5 Things to Think about when Composing a Drawing

life drawing, soft pastel, lucy chen

Life Drawing in soft pastel, by Lucy Chen

Here are some of my latest life drawings.  Some of these poses are as short as 5 minutes, and others 20 to 30 minutes.  Do you think I’ve improved from the beginning of the year (click here to see my earlier life drawings)?

Though there isn’t much time to DESIGN a drawing when it comes to sketching life models in a group class, looking back at my own works and those of the other students’ in the class, here are a few things I’ve found that would affect how I feel about a drawing.

I know I need to practice utilizing them more in composing a drawing.


Life Drawing in charcoal, by Lucy Chen

1. Atmospheric vs Defined

Loose marks, soft edges and “smudging” gives a more atmospheric effect.  Well defined features and hard edges draws the viewer’s attention.

2. Describe vs Exaggerate

Do I want to draw the lines, shapes or render the values as is, or do I want to exaggerate what I see?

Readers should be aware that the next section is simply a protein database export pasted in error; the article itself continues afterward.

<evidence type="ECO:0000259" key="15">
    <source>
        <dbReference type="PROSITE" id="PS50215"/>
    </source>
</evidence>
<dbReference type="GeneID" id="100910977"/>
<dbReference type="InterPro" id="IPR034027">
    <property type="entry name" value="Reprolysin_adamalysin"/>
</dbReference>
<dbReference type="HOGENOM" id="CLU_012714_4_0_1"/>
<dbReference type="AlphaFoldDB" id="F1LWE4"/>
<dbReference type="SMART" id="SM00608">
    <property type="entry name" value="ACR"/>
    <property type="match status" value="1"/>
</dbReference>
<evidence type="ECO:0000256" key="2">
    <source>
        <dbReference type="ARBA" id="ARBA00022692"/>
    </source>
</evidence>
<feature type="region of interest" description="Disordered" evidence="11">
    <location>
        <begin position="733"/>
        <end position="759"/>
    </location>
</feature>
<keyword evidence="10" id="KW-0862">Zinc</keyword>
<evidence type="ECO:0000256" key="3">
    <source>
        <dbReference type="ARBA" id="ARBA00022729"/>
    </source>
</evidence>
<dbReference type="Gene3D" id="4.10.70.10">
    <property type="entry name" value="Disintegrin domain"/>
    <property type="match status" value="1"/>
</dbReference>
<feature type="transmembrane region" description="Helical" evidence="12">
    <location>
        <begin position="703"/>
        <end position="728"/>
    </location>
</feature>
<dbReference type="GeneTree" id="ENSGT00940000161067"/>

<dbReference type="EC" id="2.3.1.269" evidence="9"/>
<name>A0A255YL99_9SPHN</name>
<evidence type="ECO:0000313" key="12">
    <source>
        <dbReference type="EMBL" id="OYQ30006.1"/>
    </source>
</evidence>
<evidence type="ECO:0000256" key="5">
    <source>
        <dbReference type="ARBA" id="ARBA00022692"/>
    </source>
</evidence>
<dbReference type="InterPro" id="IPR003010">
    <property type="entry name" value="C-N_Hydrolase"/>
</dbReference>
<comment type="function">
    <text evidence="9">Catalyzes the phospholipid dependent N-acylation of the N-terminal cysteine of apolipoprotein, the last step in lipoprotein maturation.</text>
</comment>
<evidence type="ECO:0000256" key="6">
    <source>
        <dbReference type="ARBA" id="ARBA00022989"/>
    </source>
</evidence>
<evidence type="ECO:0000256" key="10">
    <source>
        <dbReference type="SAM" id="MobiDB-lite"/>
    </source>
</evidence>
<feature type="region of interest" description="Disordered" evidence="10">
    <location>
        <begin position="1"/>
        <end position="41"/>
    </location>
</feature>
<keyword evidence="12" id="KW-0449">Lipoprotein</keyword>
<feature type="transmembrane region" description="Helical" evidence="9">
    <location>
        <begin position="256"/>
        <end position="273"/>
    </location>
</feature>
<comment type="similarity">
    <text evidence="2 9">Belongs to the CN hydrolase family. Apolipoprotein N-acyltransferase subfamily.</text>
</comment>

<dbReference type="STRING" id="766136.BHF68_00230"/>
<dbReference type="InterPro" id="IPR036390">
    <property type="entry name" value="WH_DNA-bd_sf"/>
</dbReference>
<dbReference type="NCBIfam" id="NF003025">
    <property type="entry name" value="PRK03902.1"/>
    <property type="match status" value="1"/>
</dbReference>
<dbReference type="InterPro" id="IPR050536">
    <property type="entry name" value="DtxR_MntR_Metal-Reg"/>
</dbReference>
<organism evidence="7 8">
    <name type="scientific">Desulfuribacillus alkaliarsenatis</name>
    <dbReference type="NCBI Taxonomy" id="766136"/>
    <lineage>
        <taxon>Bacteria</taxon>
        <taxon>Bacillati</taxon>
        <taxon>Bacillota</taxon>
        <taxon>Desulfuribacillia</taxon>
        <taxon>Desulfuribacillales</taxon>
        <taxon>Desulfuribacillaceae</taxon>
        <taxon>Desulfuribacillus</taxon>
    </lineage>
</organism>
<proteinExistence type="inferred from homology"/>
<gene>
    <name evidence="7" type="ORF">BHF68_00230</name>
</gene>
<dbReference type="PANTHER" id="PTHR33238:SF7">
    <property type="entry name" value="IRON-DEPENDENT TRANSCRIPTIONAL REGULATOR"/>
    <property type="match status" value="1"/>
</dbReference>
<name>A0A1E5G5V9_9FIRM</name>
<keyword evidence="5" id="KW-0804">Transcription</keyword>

3. Quality of the Lines

We have a variety of lines, dark, light, thick and thin, at our command.  Learning to use a combination of those lines to get what you want?  It’s as much practice as it is intuition.

4. Fully Rendered vs Simply Contour

When used in the same drawing, the fully rendered part has more weight and the simple contour part feels much lighter. When used well, it’s very powerful in controlling how the viewer’s eyes move across the page.

5. Light vs Dark

As long as there is a mark on the paper, there is contrast, there is light and dark.  How to embrace both is a life long practice.  It’ll not only can make a drawing stronger, but a life more meaningful.


Life Drawing in ink, by Lucy Chen

Do you have a tip to share about composing a drawing?

Please share with us in the comment below.

By the way, I just started this “Expressive Figure Drawing” online course on Craftsy.com.  They’re running a 50% back-to-school sale at the moment. Want to join me?  See you in the class.

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